Course of Style: Sun Mountain defends its rain gear

Phil Mickelson, Friday morning, 2010 Ryder Cup
Robert Beck/SI

The 2010 Ryder Cup matches saw a kind of consensus between the two teams on the look of modern golf: A main motif for both was the argyle sweater in outline or windowpane style — that is, a basic diamond pattern without the filled-in contrast colors of traditional Scottish argyle. Various playing partners mixed either full sleeved or vest sweaters for a slightly different look on the same team. And both teams wore compression undergarments, often in contrasting colors to their polo shirts and sweaters, giving them a sort of tri-color or triple look. There is an element of complexity in the performance look du jour, and in big-time, cool-weather situations, compression is king.

While the uniforms of both teams made nods to tradition, from the heraldic crests to the classic knitwear, the overriding takeaway was the continuing obsession with performance, as indicated in the big apparel story of the tournament — somewhere between a kerfuffle and a minor scandal — the U.S. team's faulty rain gear (or should we say "fawlty," to capture the Monty Pythonesque moment). Amid the wind and rain at Celtic Manor, the American players complained that their rain gear, supplied by Sun Mountain, a highly regarded U.S. maker of technical golf outerwear, retained water and felt heavy. The rain jackets looked a little weird to begin with — it is somewhat un-golf to have players' names printed on the back of anything but the caddies' apparel — but the problem was essentially technical. Yankee ingenuity took a bit of a hit as Captain Pavin had to go to the merchandise tents and buy up versions of the jackets worn by the European team to keep his team dry.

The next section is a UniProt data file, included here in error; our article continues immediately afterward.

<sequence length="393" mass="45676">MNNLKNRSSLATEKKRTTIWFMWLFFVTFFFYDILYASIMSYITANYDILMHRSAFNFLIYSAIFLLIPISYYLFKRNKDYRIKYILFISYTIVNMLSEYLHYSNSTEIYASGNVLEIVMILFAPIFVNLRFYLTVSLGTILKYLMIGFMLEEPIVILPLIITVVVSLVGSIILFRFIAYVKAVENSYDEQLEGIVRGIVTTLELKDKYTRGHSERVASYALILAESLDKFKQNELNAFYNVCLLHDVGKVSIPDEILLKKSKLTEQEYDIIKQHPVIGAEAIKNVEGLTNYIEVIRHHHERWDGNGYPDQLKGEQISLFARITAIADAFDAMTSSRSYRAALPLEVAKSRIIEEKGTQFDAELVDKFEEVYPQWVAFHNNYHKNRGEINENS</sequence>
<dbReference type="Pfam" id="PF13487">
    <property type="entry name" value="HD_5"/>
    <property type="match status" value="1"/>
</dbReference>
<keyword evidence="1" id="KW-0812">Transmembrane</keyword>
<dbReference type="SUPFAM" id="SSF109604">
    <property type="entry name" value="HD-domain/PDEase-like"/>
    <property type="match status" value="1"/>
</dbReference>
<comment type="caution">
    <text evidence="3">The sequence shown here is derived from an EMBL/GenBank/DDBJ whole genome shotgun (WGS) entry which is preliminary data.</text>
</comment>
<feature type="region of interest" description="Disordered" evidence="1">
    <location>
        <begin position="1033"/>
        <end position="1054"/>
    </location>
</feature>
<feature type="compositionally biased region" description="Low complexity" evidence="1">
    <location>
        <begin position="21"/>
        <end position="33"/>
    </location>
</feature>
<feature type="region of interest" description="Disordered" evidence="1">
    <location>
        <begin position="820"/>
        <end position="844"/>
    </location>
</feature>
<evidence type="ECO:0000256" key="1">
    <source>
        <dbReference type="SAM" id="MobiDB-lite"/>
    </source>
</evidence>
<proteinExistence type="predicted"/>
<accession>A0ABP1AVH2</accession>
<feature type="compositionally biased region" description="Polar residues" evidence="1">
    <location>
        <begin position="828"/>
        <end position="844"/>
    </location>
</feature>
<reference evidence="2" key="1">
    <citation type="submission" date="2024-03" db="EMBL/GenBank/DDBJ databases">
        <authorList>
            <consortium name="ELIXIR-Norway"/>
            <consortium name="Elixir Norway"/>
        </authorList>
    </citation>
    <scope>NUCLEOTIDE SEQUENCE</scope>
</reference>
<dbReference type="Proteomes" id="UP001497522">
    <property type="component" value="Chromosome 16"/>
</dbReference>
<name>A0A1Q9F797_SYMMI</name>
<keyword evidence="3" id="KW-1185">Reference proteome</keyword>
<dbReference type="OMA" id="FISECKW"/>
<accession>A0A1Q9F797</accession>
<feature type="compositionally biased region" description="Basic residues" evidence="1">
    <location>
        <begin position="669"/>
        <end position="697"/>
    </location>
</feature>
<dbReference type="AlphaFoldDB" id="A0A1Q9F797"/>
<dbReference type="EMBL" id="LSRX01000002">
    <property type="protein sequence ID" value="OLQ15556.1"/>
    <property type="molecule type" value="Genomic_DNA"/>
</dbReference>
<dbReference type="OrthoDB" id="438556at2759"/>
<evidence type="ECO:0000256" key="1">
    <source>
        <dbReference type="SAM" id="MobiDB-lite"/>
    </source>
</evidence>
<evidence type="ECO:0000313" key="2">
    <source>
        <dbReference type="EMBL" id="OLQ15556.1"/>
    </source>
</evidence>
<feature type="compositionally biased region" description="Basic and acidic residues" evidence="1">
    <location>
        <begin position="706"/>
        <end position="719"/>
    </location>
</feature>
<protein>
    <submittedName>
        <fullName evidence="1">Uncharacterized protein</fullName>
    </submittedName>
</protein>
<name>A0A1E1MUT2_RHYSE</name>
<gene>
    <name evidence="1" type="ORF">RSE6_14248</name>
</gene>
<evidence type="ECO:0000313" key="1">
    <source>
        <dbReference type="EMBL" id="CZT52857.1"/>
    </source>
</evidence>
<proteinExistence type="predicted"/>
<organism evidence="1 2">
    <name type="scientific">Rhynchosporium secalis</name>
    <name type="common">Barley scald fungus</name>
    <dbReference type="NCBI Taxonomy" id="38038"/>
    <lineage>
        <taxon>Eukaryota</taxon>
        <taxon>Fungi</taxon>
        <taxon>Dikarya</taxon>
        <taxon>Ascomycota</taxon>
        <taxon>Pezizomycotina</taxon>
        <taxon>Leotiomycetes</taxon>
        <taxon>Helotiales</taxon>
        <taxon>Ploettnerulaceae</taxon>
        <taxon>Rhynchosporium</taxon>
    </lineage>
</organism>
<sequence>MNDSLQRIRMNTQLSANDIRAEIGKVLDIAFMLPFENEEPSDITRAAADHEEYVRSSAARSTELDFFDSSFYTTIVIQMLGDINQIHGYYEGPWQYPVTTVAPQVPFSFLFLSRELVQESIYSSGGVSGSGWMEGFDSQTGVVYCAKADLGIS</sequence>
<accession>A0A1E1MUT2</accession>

Executives from Sun Mountain were initially reluctant to comment, but the company's founder and owner, Rick Reimers, now has come forward with some thoughts. He prefaced his comments by stating he fully acknowledges that some players had problems with his rain gear under the conditions.

"I hate to tell these guys they didn't have a problem when they did," he said in an interview. But he doesn't believe that his proprietary "RainFlex" fabric, which meets twice the U.S. government standard for waterproof fabric, actually leaked. "It is highly unlikely that water came through the fabric," he said. He offered three theories for what happened:

1. "In that kind of torrential downpour, with a lot of wind, the garment got what we call 'wetted out.' When it's cold and windy, the jacket gets plastered against your body and you feel wet... At a certain point the outer surface, which has some element of absorbency — any garment does — gets very wet. Not the inside. The golfer then gets the feeling that he is cold and assumes that he is wet when he is not. That's a possibility."

2. "When it rains that hard and you have a golf cap on, the water tends to run down your neck and get you wet. This can happen with any garment." He pointed out that Bubba Watson, who wore a bucket hat, not a cap, was happy with his Sun Mountain jacket. Similarly, Reimers said, in windy rain a degree of moisture enters through the cuffs of almost any jacket during the swing, giving the illusion that one is getting wet through the fabric. "I have to stress this is speculation on my part," he added. "But it is something I have experienced."